Defense

March 15, 2013

Navy completes EMALS shared generator testing

The Electromagnetic Aircraft Launch System (EMALS) motor generator stores energy in the inertia of its rotor and releases that energy upon initiation of the aircraft launch onboard carriers. EMALS completed shared generator testing at Joint Base McGuire-Dix-Lakehurst, N.J., March 14. EMALS is replacing the current steam catapult system on aircraft carriers, beginning with the Gerald R. Ford (CVN 78).

The Navy’s future carrier aircraft launch system concluded a unique test event March 14, earlier than planned.

The Aircraft Launch and Recovery Equipment Program Office (PMA-251)ís Electromagnetic Aircraft Launch System, completed shared generator testing at Joint Base McGuire-Dix-Lakehurst, N.J.

EMALS is replacing the current steam catapult system on aircraft carriers, beginning with the Gerald R. Ford (CVN 78).

It is important that we ensure proper sharing and operation of the generators at the land-based facility prior to testing the full four-catapult system onboard CVN 78, reducing risk to the ship,î said George Sulich, EMALS integrated team lead.

With EMALS, the aircraft is attached to a shuttle that is propelled down the length of the catapult track by an electromagnetic field produced by the linear motors. The motor generator stores the systemís energy in the inertia of its rotor and releases that energy upon initiation of the aircraft launch.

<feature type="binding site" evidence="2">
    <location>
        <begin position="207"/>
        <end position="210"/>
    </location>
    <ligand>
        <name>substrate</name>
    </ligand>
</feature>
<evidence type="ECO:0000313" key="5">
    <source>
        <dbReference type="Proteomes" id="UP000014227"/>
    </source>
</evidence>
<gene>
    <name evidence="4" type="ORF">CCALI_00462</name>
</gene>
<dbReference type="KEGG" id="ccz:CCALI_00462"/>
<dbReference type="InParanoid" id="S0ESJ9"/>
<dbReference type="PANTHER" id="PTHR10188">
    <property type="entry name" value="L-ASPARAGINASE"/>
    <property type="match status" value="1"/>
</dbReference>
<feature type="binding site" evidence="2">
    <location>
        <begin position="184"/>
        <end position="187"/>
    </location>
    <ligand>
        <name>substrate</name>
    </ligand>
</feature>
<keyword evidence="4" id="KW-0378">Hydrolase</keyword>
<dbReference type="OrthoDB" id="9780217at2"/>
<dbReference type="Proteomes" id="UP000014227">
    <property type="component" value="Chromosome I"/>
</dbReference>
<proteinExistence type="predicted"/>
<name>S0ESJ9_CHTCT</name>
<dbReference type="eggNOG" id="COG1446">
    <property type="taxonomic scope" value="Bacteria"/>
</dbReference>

EMALS consists of six subsystems working together and sharing components to power the four catapults on the ship. The test site only has one catapult so, up to now; the system has only had to control one launcher.

After completing the system functional demonstration phase in November 2012, the EMALS team readied the site to replicate a four-catapult ship environment. The testing simulated generator-sharing for multiple catapults by launching dead-loads, or weighted sleds.

ìAs EMALS successfully completes another test phase, I am confident we are providing the fleet with a reliable and efficient system that will revolutionize the way we launch aircraft from the Navyís newest class of carriers,î said Capt. Jim Donnelly, PMA-251 program manager.

Sulich attributed the teamís ability to team start and finish formal shared testing earlier than planned, to good preparation and coordination.

One such preparation, he said, was using a ship representative controls lab, located at prime industry partner General Atomicsí facility in Rancho Bernardo, Calif., to conduct extensive modeling and simulation of the four-catapult system, ensuring the launch controls were set up correctly.

Instead of using the full-scale system at Lakehurst to test the full EMALS software suite, we used the ship-representative controls lab, Sulich said. ìBy using the lab before we started formal testing, we were able to groom the software so that during commissioning testing we werenít really discovering anything new.

EMALS is designed to expand the operational capability of the Navyís future carriers to include all current and future carrier air wing platforms lightweight unmanned to heavy strike fighters.

It delivers necessary higher launch energy capacity; substantial improvements in system maintenance; increased reliability and efficiency; and more accurate end-speed control. The systemís technologies allow for a smooth acceleration at both high and low speeds, increasing the carrierís ability to launch aircraft with less stress on the ship and its systems.




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